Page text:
Wednesday, December 7, 2011

Moishe House San Diego

The prompt for this month’s blog is to write about the experiences
that have led to my development as a young Jewish leader. I’m not sure
I’m supposed to tell you that straight off, perhaps a more skilled
writer would ever so eloquently weave the theme with grace seamlessly
throughout the remainder of this blog. It’s a topic that’s somewhat
elusive, and while I understand and appreciate the role I signed up
for, assuming the title of “leader” is one I’d prefer not to take for
granted simply because I am fortunate to live in a Moishe House and be
involved with the community, co-hosting, and co-organizing events.
That said, writing about myself makes me squirm a bit and can be an
internally contentious challenge… so it’s a good thing for me that
being a “leader” of Moishe House San Diego is much more about each of
the individuals who comprise our MHSD community than it is about me in
After each yoga class that I lead at our house, I remind each of the
participants that they are my teachers and express gratitude for their
presence in my life. Each person has shown up on their mat in their
own way, each expressing their unique beauty and light through a
specific structure-- asanas (poses), pranayama (breath control
exercises), partner play and other forms --that I have chosen as the
guide for the evening. These forms are the tangible vocabulary though
which unique expressions are conveyed by the MHSD community members
who show up to practice together.

As the class leader, I talk us through the ‘correct’ positions for
each pose, describing the proper positioning of each respective asana.
If I lay a hand on someone’s trapezius, I smile inside (and out) as
she breathes a bit fuller and creates more space between her shoulders
and ears in response. If for the next person, the same prompt doesn’t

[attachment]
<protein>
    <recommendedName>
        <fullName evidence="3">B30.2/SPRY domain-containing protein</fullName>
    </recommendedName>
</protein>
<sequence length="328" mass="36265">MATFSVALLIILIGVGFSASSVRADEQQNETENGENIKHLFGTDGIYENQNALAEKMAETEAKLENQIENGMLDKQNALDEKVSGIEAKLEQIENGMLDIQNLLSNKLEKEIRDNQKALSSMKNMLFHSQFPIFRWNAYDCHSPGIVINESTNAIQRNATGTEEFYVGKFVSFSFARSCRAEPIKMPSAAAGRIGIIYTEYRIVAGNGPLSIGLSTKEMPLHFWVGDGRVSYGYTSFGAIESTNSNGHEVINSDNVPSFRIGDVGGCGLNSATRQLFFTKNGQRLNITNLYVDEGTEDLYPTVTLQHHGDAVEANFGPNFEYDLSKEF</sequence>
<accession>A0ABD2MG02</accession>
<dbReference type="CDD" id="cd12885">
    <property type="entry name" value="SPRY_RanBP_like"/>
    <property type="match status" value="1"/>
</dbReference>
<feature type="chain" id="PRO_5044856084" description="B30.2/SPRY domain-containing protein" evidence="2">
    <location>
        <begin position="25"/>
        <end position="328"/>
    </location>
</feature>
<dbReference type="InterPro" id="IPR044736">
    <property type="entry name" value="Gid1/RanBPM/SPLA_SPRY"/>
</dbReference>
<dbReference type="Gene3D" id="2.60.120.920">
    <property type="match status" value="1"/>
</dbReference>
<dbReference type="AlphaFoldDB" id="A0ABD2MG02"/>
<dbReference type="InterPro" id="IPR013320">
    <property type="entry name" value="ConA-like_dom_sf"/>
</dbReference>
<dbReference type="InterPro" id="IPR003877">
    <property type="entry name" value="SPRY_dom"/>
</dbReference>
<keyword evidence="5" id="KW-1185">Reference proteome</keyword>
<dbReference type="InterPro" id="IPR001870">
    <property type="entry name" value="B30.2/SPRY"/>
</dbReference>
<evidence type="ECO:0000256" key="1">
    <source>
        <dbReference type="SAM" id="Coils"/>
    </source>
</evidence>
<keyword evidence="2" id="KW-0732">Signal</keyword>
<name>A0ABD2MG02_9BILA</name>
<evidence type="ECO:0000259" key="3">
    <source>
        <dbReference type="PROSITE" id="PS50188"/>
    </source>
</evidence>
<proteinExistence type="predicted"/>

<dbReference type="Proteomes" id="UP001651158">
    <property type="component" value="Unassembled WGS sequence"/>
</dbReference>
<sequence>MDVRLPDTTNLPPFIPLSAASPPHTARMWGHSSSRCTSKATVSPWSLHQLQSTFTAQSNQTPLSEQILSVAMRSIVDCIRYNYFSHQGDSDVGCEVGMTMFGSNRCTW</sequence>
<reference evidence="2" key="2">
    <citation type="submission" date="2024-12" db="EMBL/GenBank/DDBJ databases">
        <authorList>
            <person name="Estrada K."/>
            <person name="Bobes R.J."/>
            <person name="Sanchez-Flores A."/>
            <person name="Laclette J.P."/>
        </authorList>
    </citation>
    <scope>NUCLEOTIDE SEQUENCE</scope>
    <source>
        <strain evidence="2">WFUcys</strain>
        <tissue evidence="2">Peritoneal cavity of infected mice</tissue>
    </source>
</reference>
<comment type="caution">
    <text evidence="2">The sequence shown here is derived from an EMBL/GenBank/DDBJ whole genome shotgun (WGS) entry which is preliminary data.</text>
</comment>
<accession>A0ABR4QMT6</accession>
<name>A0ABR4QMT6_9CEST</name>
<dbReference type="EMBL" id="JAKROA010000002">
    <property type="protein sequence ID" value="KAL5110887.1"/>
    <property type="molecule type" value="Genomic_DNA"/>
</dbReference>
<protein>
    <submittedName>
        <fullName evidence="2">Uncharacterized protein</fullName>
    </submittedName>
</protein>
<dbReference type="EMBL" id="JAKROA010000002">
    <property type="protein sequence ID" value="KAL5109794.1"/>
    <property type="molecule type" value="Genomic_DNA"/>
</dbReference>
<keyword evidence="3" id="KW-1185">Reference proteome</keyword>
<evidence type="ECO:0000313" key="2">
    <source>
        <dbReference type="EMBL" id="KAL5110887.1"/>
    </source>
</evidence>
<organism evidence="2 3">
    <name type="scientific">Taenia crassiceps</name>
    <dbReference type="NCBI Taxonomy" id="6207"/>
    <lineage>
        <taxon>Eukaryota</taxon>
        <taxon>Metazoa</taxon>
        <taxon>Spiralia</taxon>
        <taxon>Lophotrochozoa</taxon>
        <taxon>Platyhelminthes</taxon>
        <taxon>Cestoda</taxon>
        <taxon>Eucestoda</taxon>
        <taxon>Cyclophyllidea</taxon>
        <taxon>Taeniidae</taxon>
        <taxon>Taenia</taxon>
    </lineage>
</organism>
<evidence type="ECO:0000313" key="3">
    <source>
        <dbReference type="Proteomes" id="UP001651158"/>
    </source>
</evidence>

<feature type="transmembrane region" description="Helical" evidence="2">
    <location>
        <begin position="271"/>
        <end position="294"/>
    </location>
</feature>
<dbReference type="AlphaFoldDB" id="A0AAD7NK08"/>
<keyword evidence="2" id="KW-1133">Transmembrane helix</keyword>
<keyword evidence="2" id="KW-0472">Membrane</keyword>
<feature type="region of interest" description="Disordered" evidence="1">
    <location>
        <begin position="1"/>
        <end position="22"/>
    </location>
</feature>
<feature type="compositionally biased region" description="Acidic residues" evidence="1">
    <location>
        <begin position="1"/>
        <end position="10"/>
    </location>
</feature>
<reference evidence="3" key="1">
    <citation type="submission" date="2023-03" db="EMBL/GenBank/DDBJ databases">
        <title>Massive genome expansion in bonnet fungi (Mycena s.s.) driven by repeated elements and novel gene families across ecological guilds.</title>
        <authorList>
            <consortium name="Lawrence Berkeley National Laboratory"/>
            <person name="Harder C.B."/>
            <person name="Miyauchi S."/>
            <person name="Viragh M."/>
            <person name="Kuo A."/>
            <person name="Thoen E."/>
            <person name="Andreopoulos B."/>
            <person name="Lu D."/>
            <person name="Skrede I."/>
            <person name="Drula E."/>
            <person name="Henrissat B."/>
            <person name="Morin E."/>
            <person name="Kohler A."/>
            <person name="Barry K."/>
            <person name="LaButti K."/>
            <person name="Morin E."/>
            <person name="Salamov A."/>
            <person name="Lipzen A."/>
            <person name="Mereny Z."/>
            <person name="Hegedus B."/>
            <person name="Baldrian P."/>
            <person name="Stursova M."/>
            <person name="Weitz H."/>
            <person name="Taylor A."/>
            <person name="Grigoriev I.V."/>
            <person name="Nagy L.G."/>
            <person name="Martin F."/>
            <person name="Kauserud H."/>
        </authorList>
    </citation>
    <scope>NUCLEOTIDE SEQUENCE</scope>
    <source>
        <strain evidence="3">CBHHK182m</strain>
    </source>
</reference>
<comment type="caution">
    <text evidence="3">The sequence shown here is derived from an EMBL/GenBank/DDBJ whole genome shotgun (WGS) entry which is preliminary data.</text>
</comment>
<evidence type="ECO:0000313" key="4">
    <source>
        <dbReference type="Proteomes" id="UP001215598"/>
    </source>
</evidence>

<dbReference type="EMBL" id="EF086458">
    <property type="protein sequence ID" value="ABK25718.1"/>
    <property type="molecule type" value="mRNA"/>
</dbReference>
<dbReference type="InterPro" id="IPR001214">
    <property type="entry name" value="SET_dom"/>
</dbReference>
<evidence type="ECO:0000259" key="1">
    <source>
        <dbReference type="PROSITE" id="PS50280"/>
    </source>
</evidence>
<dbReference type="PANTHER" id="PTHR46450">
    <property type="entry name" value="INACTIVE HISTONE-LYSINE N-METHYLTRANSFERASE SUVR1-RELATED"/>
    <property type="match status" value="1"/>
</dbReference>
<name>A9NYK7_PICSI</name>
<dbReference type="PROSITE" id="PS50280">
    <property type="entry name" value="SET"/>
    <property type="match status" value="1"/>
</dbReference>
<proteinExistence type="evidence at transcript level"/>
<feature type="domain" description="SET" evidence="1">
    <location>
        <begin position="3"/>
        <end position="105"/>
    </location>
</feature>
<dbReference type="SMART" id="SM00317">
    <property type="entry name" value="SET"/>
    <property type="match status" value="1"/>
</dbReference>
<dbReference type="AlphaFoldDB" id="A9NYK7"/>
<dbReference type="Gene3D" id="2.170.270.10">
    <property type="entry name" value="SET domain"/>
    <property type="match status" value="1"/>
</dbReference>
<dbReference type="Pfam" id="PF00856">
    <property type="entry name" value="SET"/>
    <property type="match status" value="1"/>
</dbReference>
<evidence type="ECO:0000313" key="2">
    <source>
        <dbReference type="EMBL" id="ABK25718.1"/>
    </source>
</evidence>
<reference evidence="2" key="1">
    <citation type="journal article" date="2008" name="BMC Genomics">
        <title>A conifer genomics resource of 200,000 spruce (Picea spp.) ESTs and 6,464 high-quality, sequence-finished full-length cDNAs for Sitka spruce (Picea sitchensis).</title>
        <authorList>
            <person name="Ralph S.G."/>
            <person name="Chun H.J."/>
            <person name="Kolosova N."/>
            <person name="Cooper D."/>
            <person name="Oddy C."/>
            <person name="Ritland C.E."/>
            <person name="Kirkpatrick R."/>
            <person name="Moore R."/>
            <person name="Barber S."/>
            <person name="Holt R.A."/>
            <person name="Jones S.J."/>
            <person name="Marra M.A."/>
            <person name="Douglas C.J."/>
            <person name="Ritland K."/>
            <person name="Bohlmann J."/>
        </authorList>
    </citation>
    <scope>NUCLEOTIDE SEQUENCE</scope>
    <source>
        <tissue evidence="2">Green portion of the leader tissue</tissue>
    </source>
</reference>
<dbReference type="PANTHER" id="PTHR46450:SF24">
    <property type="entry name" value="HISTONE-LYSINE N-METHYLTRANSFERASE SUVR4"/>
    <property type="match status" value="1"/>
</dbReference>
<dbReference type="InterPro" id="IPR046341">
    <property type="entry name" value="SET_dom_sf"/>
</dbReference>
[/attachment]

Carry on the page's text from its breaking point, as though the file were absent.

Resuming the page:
do the trick, I find another way to elicit comfort, ease in the pose.
I am reminded of how different each person’s body is, yet how similar
our feelings and experience of struggle and joy challenge and triumph.

A few class participants have expressed that it’s challenging for them
to do yoga because they feel they are inflexible. The only truth in
this, from where I stand, is if the belief of inflexibility translates
into a belief (and a reality) that they are so inflexible they cannot
grow --- as a yogi, as a person. Regardless of what it looks like---
whether someone is touching their toes and energetically reaching for
Earth’s core, or can barely reach below their knees and is hoping to
someday grab an ankle-- there is an opportunity for growth in many
dimensions. Physically, there may be a greater opportunity for growth
in the person who appears to be struggling the most. This is in no
way a condolence prize; it’s a thing of beauty. When I see the light
of new perspective and stoke flicker on -- a new realization of how to
connect deeper into a pose, or more fluidly with another person-- it
inspires me.
When the class asks for more interactive work, I get particularly
excited. We often integrate various forms of partner play, including
counter balance work and partner yoga. For some, the actions simply
mean stretching and exercise. For others who dive a bit deeper, the
structure of the asanas and other activities create a container and
support for each practitioner to express through, to interact
internally, with one another, to spirit, and beyond.

While I chose to use yoga class (asanas and other activities) as the
playground-- the vocabulary-- for this blog, I could have instead
written about our Shabbat dinners (and the amazing potluck
contributions, conversation etc. that ensue), habitat restoration
events (enjoying and giving back to nature, chatting with one another,
physical activity), or any of the other programs we host to convey the
same sentiments. Everyone who shows up has just been somewhere else
and will be going somewhere after the event. Each person has come to
the event to fulfill something inside. Each person brings with them a
bit of everywhere and everyone who has touched their life. Each
person contributes and shares uniquely, enriching each other’s

My development as a “leader” has been most contributed to simply by
interacting with those who come together to create our community. As
my awareness of that which engages and inspires each of the
individuals within the MHSD community deepens, my sense of
responsibility and desire to facilitate and perpetuate connections
within the MHSD community and between MHSD and the larger world also
deepens, as does my own sense of connection.


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